Anna: The Lost & Found is hard to find. That’s funny.
Kaveh: It is.
Professor Bot: I hope Anna can find the Lost & Found office!
Used to and would describe something that happened repeatedly in the past.
Kaveh uses would when he says, “When I first started working here, I would go every day!
There are two differences between used to and would.
Number 1: We use would only when we say the time period first.
Number 2: For verbs like be, think, feel, see and understand, we can only use used to.
Kaveh says, "It used to be across from the cafeteria."
Keep listening for more!
(A worker moves the sign for the Lost & Found office. So, Anna walks into the wrong office without knowing it.)
Serenity: Come in! I am Serenity.
Anna: Hi, Serenity. I’m Anna!
Serenity: Please, sit down. How can I help you?
Anna: I lost something very important.
Serenity: Shh. I already know. You need help.
Anna: Yes. I need help finding the key …
Serenity: Shh. You need to find the key – the key that will give you happiness.
Anna: Yes. Finding this key will make me very happy.
Serenity: First, Anna, let me tell you a little bit about myself.
Anna: Okay.
Serenity: I used to be a very important person with a very important job. I made a lot of money -- I mean a lot.
Anna: Wow. Good for you!
Serenity: No! No, it was bad for me. I lost the most important thing – the key! You’ve lost it too, haven’t you, Anna? Haven’t you?
Anna: I guess. So, how does this work? Do I have to fill out a form or something?
Serenity: No. No forms. Just answer this one question: As a child, what did you use to do to feel happy?
Anna: When I was little, I used to sing all the time with my family. Those were good times.
Serenity: Singing is so joyful! I used to sing. But now that I’ve started my business, I’ve just been too busy. Too busy! Anna, why don’t you sing again?
Anna: I sing everywhere! I sing in the office. I sing on the metro. I sing in the elevators. I sing on the escalators. I sing in the bathroom. Serenity! Serenity! I really need to find my key. Yeah!
Serenity: Yes, we need to find the key … the key to happiness.
Anna: No, no. I just need to find the key to my apartment.
Serenity: I used to know. But now I don't! Do you, Anna?
Anna: I don’t know. I think I left it in the ladies’ room. You know, this isn’t the Lost & Found, is it?
(Anna starts walking out of the room)
Serenity: It could be the Lost & Found. I’m lost! And I used to find joy for people! I used to find joy!
Anna: You know, this is a bad time for you. I’ll find the Lost & Found myself. Bye, thanks.
Serenity: I used to find joy. I used to find joy! I used to find joy!
Anna: Ah, I found my key!
Serenity: I used to find joy!
Pofessor Bot: Oh no. Serenity lost her joy. But at least Anna found her key! Check out our website for more!
Listening

Now practice listening to only the audio portion of the conversation.
Practice
Now, practice the grammar you just learned. Use the Comments section below to tell us what you used to do to feel happy.

Remember to follow these rules:

Rule # 1: Use would only when you introduce the time period first.

You can mention the time in the same sentence:

"When I first started working here, I would go every day!"

Or, you can mention the time in the previous sentence:

"When I first started working here, I did not bring lunch from home. I would go to restaurants every day.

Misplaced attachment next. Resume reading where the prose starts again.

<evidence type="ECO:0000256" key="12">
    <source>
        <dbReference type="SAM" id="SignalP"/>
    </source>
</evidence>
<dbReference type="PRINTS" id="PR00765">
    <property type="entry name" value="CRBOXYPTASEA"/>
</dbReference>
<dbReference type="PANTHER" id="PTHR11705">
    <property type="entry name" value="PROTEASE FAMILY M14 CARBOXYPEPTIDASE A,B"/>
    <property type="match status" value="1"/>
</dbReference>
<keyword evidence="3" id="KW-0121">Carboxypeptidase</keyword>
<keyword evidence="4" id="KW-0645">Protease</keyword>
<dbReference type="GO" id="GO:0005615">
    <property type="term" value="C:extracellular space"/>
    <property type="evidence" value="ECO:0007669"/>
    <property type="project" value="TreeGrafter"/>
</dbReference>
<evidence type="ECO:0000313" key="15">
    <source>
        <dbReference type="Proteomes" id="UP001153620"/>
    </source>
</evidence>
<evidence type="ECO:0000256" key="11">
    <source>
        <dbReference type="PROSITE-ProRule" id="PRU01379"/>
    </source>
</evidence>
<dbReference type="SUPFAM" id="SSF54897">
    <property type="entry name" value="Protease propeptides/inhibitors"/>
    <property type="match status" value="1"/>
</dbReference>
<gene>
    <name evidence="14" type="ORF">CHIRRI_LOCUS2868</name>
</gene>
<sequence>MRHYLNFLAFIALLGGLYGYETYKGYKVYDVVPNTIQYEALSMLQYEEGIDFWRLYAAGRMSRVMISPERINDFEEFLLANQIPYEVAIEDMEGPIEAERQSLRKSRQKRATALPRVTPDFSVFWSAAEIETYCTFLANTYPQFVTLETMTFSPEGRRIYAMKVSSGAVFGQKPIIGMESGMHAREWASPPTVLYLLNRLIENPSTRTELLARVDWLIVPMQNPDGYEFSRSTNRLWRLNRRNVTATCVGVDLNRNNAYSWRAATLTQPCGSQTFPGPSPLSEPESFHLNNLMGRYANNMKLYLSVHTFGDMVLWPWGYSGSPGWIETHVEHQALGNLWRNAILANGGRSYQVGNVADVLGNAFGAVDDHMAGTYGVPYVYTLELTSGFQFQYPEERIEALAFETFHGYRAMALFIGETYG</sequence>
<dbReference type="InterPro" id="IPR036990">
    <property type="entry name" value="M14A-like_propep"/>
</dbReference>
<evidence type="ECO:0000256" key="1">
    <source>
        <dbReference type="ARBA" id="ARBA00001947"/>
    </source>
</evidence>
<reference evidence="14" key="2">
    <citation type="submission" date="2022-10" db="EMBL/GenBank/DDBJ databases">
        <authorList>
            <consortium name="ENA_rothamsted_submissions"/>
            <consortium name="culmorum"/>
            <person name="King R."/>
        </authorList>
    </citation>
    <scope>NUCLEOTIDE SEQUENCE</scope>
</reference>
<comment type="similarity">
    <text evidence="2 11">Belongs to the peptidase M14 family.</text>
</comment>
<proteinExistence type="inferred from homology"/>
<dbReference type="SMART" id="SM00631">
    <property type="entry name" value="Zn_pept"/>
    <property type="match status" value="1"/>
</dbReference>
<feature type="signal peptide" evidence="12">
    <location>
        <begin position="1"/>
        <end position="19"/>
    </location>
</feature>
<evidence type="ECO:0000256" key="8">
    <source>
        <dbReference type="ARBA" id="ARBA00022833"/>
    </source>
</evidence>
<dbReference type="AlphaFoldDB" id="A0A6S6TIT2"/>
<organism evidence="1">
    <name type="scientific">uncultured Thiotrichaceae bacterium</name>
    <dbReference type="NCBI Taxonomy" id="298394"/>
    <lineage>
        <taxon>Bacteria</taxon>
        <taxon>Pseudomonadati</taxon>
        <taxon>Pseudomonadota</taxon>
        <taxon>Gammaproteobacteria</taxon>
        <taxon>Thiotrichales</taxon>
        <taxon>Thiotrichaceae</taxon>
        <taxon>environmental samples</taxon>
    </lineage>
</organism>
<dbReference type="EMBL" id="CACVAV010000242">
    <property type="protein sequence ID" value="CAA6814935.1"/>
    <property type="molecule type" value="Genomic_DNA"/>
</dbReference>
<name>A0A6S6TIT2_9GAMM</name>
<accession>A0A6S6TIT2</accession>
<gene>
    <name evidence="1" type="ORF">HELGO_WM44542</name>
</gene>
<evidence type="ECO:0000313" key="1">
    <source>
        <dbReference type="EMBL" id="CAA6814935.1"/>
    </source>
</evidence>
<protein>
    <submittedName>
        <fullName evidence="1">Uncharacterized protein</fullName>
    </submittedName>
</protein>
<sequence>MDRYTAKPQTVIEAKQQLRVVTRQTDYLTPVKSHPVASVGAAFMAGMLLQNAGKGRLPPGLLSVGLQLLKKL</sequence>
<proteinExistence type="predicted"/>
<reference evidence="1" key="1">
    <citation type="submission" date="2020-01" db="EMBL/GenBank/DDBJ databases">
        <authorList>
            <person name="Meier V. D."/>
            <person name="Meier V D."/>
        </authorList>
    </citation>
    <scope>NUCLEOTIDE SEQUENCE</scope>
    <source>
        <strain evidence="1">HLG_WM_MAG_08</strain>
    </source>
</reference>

Rule # 2: For stative verbs, only use used to. A stative verb is a verb used mainly to describe a state or situation rather than an action.

Two examples from today's lesson:

Serenity: "I used to know. But now I don't"

Kaveh: "It used to be across from the cafeteria.

There are many stative verbs in English. Some examples include: be, know, think, feel, see, understand, want, like, love, hate, wish, mean, remember, taste, believe, hear, look and seem.
New Words
  • basement - n. the part of a building that is entirely or partly below the ground
  • elevator - n. a machine used for carrying people and things to different levels in a building
  • escalator - n. a machine used for carrying people and things to different levels in a building​
  • cafeteria - n. a place where people get food at a counter and carry it to a table for eating
  • form - n. a document with blank spaces for filling in information
  • joy - n. a feeling of great happiness
  • joyful - n. full of joy
  • key - n. something that provides a solution​ or explanation
  • life coach - n. a person who counsels and encourages people on matters about their careers or personal challenges
  • Lost & Found - n. a place where lost items are kept to await reclaiming by their owners (sometimes also written as lost-and-found or lost and found)
  • serenity - n. a feeling of calm and peacefulness ("Serenity" is also the name of the life coach.)
  • state - n. a way of living or existing
Conversation Lessons

Study all 30 English intermediate conversation lessons. Let's Learn English conversation lessons each with a conversation video, a video script, audio listening practice, and a new words section. These lessons are for intermediate students.
Conversation Lessons

Study all 52 English beginner conversation lessons. Let's Learn English conversation lessons each with a conversation video, a video script, audio listening practice, video speaking practice, video pronunciation practice, a new words section, and a writing activity. These lessons are for beginning students.
Source: Voice of America
Additional Information
Study Tips
(Beginner - Listening)

Avoid Ineffective Study Methods. An audio lesson to help you study English more effectively. The English is spoken at 75% of normal speed. Great English study tips.
Click here to visit the lesson page with the written script for this audio program.